(From the NY Daily News -- Queens Neighborhoods --
March 23, 1998)
An Emerald Street Far From Home 'Irish Famine Cemetery' Tells Story of Migration. By Elaine Machleder
Irish Famine Cemetery
People in the neighborhood call it the "Irish famine cemetery,"
said Deborah Van Cura, president of the Greater Astoria Historical Society.
If passerby at 21st Street and 26th Avenue, south of Hoyt Avenue are
careful observers, they can glimpse through a gate and discover tombstones
inscribed in memory of people such at Margaret Kelly, Rose Murphy, Bridget
Christy and Rose Muldarry. The Astoria cemetery lies next to the site
of the original Our Lady of Mount Carmel, the second Catholic Church in
Queens which moved a few blocks away in the 1870s
Since its separation from the church, the cemetery has become an overlooked
piece of the neighborhood's history.
Reinaldo Azuaje, Our Lady of Mount Carmel archivist, and afternoon receptionist,
said "The cemetery is visible but abandoned. It's a forgotten place."
Emerald Street, later renamed Van Alst Street, (now 21st Street) was
the heart of an Irish enclave 150 years ago in an area surrounded by wealthy
descendents of Anglo-Saxon and Dutch settlers.
"Irish went there to serve the wealthy," said Vincent Seyfried,
a member of the board of the Queens Historical Society.
Some of the Irish immigrants gained employment in the silk factories
and the greenhouses in Astoria, as well as household work in the beautiful
mansions of the wealthy.
Mass was first celebrated in Astoria in 1835 at the home of a Mr. Tobin
by the Ireland-born Rev. Michael Curran, pastor of St. Paul's in Harlem,
according to a history of the church found in the parish archives. Curran
travel ot Astoria from New York in the East River's Hell Gate Ferry.
By 1841, thee were sufficient Irish resident in Astoria to warrant the
building of a Catholic Church, and James and Mary Ann Shea, a New York
teacher and his wife, donated two plots of land where the original frame
building stood. A Mr. Anderson, an Episcopalian gentleman, also donated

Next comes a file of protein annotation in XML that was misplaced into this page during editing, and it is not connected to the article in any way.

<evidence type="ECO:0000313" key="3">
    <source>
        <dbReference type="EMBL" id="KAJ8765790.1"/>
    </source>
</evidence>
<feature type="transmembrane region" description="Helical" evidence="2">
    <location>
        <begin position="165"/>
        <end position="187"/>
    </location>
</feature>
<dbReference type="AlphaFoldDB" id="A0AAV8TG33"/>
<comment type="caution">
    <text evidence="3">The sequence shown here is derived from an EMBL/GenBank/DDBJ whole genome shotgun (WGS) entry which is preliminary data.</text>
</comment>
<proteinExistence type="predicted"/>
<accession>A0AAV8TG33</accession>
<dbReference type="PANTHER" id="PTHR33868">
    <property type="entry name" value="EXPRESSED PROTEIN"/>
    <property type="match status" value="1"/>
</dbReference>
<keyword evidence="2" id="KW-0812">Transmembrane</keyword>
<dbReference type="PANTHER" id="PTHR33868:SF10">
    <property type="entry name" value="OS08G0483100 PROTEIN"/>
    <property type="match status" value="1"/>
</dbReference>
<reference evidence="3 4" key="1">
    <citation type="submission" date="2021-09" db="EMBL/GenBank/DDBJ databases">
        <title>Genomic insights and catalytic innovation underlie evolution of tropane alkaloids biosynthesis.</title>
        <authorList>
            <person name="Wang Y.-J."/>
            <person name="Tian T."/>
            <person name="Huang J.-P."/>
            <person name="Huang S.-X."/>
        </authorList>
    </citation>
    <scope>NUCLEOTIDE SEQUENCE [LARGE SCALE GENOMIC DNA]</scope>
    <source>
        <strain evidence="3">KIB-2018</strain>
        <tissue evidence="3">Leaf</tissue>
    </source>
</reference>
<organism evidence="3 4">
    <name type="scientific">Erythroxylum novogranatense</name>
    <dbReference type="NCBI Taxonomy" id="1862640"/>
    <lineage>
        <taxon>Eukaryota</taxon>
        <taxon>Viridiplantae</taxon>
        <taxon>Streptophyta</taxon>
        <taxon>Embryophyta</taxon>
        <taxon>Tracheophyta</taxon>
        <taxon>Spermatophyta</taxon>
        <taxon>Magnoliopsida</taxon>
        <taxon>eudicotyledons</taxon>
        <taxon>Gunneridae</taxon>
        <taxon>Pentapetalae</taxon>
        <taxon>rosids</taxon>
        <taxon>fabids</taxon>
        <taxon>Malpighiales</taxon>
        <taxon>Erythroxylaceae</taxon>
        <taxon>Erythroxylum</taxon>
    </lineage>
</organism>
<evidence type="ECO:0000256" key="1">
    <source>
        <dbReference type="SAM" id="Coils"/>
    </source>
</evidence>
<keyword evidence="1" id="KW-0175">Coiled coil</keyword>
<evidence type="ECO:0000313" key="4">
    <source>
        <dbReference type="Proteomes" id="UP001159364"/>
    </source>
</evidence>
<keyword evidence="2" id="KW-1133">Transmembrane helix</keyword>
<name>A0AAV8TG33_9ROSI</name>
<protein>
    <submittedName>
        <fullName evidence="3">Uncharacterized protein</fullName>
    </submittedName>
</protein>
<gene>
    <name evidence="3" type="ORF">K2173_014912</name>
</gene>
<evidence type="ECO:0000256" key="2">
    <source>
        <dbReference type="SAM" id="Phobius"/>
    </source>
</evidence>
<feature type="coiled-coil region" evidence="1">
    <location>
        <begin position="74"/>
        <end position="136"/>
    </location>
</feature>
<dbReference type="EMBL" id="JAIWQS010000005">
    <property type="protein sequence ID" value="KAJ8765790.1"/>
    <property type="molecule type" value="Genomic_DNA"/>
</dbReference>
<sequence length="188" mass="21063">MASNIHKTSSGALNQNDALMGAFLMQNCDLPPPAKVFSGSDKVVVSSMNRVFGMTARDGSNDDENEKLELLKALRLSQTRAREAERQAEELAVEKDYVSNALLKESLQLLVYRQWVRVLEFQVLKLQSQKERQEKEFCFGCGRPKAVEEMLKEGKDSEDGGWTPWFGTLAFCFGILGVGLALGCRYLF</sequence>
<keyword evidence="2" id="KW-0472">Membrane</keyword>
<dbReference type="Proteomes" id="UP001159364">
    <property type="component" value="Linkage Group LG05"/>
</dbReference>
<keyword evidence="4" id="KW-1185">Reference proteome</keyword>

half lot and the Riker family donated the lot north of the church for
burial purposes. The Rev. Curran became pastor of Our Lady of Mount Carmel.
By 1871, the church congregation mushroomed so that its original building
was no longer adequate. The cornerstone of the church's current building
was laid nearby as Newtown Avenue and Crescent Street, separating the
cemetery from the new church edifice.
A lot of the immigrants buried there were born in Ireland, and may have
come over in 1847 to escape the Irish famine.
"Everybody buried in the cemetery is Irish, except for one man,
an Italian gardener who worked there," said Seyfried, adding that
there are about 150 plots at the cemetery.
He said he pored over issues of the Long Island City Star, a 19th Century
weekly, read the obituary notices and copies them for his records. The
graveyard was used from the 1840s to the 1890s. Then after a long interval,
the last interment took place in 1927.
One lifelong resident of Astoria, Dmitrius Partridge, 43 , of Partridge
Realty, said he remembers running thought the cemetery as a child, Many
of his neighborhood friends were Irish, but he did not recall knowing
anyone who had a relative buried at the 21st Street Cemetery. "About
20 years ago the weeds were so overgrown that couldn't see the tombstones,"
Partridge said. The city threatened to take over the land if it wasn't
Said Seyfried: "In the 195s and '60s the cemetery became a jungle.
It's not next to the present church and so it's easily overlooked."
It was neglected and forgotten until 1983, when according to church record,
the Diocese of Brooklyn began to maintain it. It cleared the land, picked
up many of the toppled stones, and gated the area.
Seyfried said that many stones have disappeared. Partridge said he remembered
that four or five year go, some tombstones were found in Socrates Park
on Vernon Boulevard. "I don't know what happened. I wouldn't be surprised
if they came from there."
Seyfried said he suspects some of the stones are not over the right graves.
"But nobody knows or cares."